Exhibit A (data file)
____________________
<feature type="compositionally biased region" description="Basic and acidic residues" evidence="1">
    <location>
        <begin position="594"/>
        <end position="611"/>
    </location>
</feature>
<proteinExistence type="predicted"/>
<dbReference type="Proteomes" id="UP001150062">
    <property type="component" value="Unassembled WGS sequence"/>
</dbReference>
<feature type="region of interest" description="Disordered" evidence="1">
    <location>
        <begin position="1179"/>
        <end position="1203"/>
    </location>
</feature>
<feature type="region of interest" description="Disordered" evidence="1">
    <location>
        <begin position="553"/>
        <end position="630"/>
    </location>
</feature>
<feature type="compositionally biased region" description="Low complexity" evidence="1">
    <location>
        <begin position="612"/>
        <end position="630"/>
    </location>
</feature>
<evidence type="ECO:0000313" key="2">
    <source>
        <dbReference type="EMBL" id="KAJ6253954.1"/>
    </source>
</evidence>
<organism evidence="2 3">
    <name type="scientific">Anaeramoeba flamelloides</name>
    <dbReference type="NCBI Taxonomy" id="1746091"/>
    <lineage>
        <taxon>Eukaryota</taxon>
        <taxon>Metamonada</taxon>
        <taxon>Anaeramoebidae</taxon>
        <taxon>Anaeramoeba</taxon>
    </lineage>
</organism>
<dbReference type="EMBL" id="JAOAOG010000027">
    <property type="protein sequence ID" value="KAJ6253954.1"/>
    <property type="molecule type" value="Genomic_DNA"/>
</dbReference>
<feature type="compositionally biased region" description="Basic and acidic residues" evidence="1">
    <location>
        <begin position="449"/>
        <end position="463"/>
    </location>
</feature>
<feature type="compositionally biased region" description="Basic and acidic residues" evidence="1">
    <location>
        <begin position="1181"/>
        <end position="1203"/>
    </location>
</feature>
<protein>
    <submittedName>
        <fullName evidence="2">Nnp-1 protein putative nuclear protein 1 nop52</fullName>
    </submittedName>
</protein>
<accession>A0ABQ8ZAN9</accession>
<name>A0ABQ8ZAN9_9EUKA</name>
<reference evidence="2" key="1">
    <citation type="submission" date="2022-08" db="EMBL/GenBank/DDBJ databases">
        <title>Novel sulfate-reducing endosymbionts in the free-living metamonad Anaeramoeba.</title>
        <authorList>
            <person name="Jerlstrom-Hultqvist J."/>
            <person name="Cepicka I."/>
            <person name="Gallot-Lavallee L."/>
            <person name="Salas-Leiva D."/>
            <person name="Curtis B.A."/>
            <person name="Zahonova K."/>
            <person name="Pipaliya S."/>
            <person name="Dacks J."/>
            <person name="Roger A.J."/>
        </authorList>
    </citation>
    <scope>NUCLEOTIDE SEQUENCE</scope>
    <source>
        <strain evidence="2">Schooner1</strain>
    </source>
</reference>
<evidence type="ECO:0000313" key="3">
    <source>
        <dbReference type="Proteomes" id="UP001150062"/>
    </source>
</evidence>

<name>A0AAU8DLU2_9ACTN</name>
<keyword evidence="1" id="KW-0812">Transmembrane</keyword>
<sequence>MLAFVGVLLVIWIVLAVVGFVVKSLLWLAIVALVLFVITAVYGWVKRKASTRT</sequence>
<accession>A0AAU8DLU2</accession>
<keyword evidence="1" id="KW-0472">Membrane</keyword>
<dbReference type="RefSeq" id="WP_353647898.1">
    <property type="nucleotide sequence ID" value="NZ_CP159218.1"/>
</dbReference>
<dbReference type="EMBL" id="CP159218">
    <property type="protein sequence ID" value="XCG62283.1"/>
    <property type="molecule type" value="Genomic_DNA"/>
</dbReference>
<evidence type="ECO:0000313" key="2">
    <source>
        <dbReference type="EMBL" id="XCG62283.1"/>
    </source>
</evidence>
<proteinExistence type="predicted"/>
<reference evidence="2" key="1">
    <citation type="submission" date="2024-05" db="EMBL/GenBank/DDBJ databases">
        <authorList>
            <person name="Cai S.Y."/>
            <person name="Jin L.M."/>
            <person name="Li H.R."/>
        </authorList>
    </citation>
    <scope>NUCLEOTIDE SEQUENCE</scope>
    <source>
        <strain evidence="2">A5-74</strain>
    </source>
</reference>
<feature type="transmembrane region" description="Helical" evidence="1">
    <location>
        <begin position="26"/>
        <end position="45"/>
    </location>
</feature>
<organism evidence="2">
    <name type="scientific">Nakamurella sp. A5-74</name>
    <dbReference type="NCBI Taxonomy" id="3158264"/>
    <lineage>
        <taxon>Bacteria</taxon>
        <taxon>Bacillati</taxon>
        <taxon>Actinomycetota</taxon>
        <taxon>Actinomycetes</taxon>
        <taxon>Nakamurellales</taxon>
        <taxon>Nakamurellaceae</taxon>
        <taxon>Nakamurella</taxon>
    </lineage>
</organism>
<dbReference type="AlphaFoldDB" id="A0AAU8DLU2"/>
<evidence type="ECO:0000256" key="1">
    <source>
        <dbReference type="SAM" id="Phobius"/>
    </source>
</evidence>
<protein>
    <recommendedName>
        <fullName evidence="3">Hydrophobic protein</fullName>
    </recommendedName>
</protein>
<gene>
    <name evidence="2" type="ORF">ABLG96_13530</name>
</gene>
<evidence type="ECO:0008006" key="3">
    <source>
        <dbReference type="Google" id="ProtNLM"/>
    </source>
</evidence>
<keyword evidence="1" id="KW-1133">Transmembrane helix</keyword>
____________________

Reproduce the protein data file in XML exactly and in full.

<feature type="compositionally biased region" description="Basic and acidic residues" evidence="1">
    <location>
        <begin position="594"/>
        <end position="611"/>
    </location>
</feature>
<proteinExistence type="predicted"/>
<dbReference type="Proteomes" id="UP001150062">
    <property type="component" value="Unassembled WGS sequence"/>
</dbReference>
<feature type="region of interest" description="Disordered" evidence="1">
    <location>
        <begin position="1179"/>
        <end position="1203"/>
    </location>
</feature>
<feature type="region of interest" description="Disordered" evidence="1">
    <location>
        <begin position="553"/>
        <end position="630"/>
    </location>
</feature>
<feature type="compositionally biased region" description="Low complexity" evidence="1">
    <location>
        <begin position="612"/>
        <end position="630"/>
    </location>
</feature>
<evidence type="ECO:0000313" key="2">
    <source>
        <dbReference type="EMBL" id="KAJ6253954.1"/>
    </source>
</evidence>
<organism evidence="2 3">
    <name type="scientific">Anaeramoeba flamelloides</name>
    <dbReference type="NCBI Taxonomy" id="1746091"/>
    <lineage>
        <taxon>Eukaryota</taxon>
        <taxon>Metamonada</taxon>
        <taxon>Anaeramoebidae</taxon>
        <taxon>Anaeramoeba</taxon>
    </lineage>
</organism>
<dbReference type="EMBL" id="JAOAOG010000027">
    <property type="protein sequence ID" value="KAJ6253954.1"/>
    <property type="molecule type" value="Genomic_DNA"/>
</dbReference>
<feature type="compositionally biased region" description="Basic and acidic residues" evidence="1">
    <location>
        <begin position="449"/>
        <end position="463"/>
    </location>
</feature>
<feature type="compositionally biased region" description="Basic and acidic residues" evidence="1">
    <location>
        <begin position="1181"/>
        <end position="1203"/>
    </location>
</feature>
<protein>
    <submittedName>
        <fullName evidence="2">Nnp-1 protein putative nuclear protein 1 nop52</fullName>
    </submittedName>
</protein>
<accession>A0ABQ8ZAN9</accession>
<name>A0ABQ8ZAN9_9EUKA</name>
<reference evidence="2" key="1">
    <citation type="submission" date="2022-08" db="EMBL/GenBank/DDBJ databases">
        <title>Novel sulfate-reducing endosymbionts in the free-living metamonad Anaeramoeba.</title>
        <authorList>
            <person name="Jerlstrom-Hultqvist J."/>
            <person name="Cepicka I."/>
            <person name="Gallot-Lavallee L."/>
            <person name="Salas-Leiva D."/>
            <person name="Curtis B.A."/>
            <person name="Zahonova K."/>
            <person name="Pipaliya S."/>
            <person name="Dacks J."/>
            <person name="Roger A.J."/>
        </authorList>
    </citation>
    <scope>NUCLEOTIDE SEQUENCE</scope>
    <source>
        <strain evidence="2">Schooner1</strain>
    </source>
</reference>
<evidence type="ECO:0000313" key="3">
    <source>
        <dbReference type="Proteomes" id="UP001150062"/>
    </source>
</evidence>

<name>A0AAU8DLU2_9ACTN</name>
<keyword evidence="1" id="KW-0812">Transmembrane</keyword>
<sequence>MLAFVGVLLVIWIVLAVVGFVVKSLLWLAIVALVLFVITAVYGWVKRKASTRT</sequence>
<accession>A0AAU8DLU2</accession>
<keyword evidence="1" id="KW-0472">Membrane</keyword>
<dbReference type="RefSeq" id="WP_353647898.1">
    <property type="nucleotide sequence ID" value="NZ_CP159218.1"/>
</dbReference>
<dbReference type="EMBL" id="CP159218">
    <property type="protein sequence ID" value="XCG62283.1"/>
    <property type="molecule type" value="Genomic_DNA"/>
</dbReference>
<evidence type="ECO:0000313" key="2">
    <source>
        <dbReference type="EMBL" id="XCG62283.1"/>
    </source>
</evidence>
<proteinExistence type="predicted"/>
<reference evidence="2" key="1">
    <citation type="submission" date="2024-05" db="EMBL/GenBank/DDBJ databases">
        <authorList>
            <person name="Cai S.Y."/>
            <person name="Jin L.M."/>
            <person name="Li H.R."/>
        </authorList>
    </citation>
    <scope>NUCLEOTIDE SEQUENCE</scope>
    <source>
        <strain evidence="2">A5-74</strain>
    </source>
</reference>
<feature type="transmembrane region" description="Helical" evidence="1">
    <location>
        <begin position="26"/>
        <end position="45"/>
    </location>
</feature>
<organism evidence="2">
    <name type="scientific">Nakamurella sp. A5-74</name>
    <dbReference type="NCBI Taxonomy" id="3158264"/>
    <lineage>
        <taxon>Bacteria</taxon>
        <taxon>Bacillati</taxon>
        <taxon>Actinomycetota</taxon>
        <taxon>Actinomycetes</taxon>
        <taxon>Nakamurellales</taxon>
        <taxon>Nakamurellaceae</taxon>
        <taxon>Nakamurella</taxon>
    </lineage>
</organism>
<dbReference type="AlphaFoldDB" id="A0AAU8DLU2"/>
<evidence type="ECO:0000256" key="1">
    <source>
        <dbReference type="SAM" id="Phobius"/>
    </source>
</evidence>
<protein>
    <recommendedName>
        <fullName evidence="3">Hydrophobic protein</fullName>
    </recommendedName>
</protein>
<gene>
    <name evidence="2" type="ORF">ABLG96_13530</name>
</gene>
<evidence type="ECO:0008006" key="3">
    <source>
        <dbReference type="Google" id="ProtNLM"/>
    </source>
</evidence>
<keyword evidence="1" id="KW-1133">Transmembrane helix</keyword>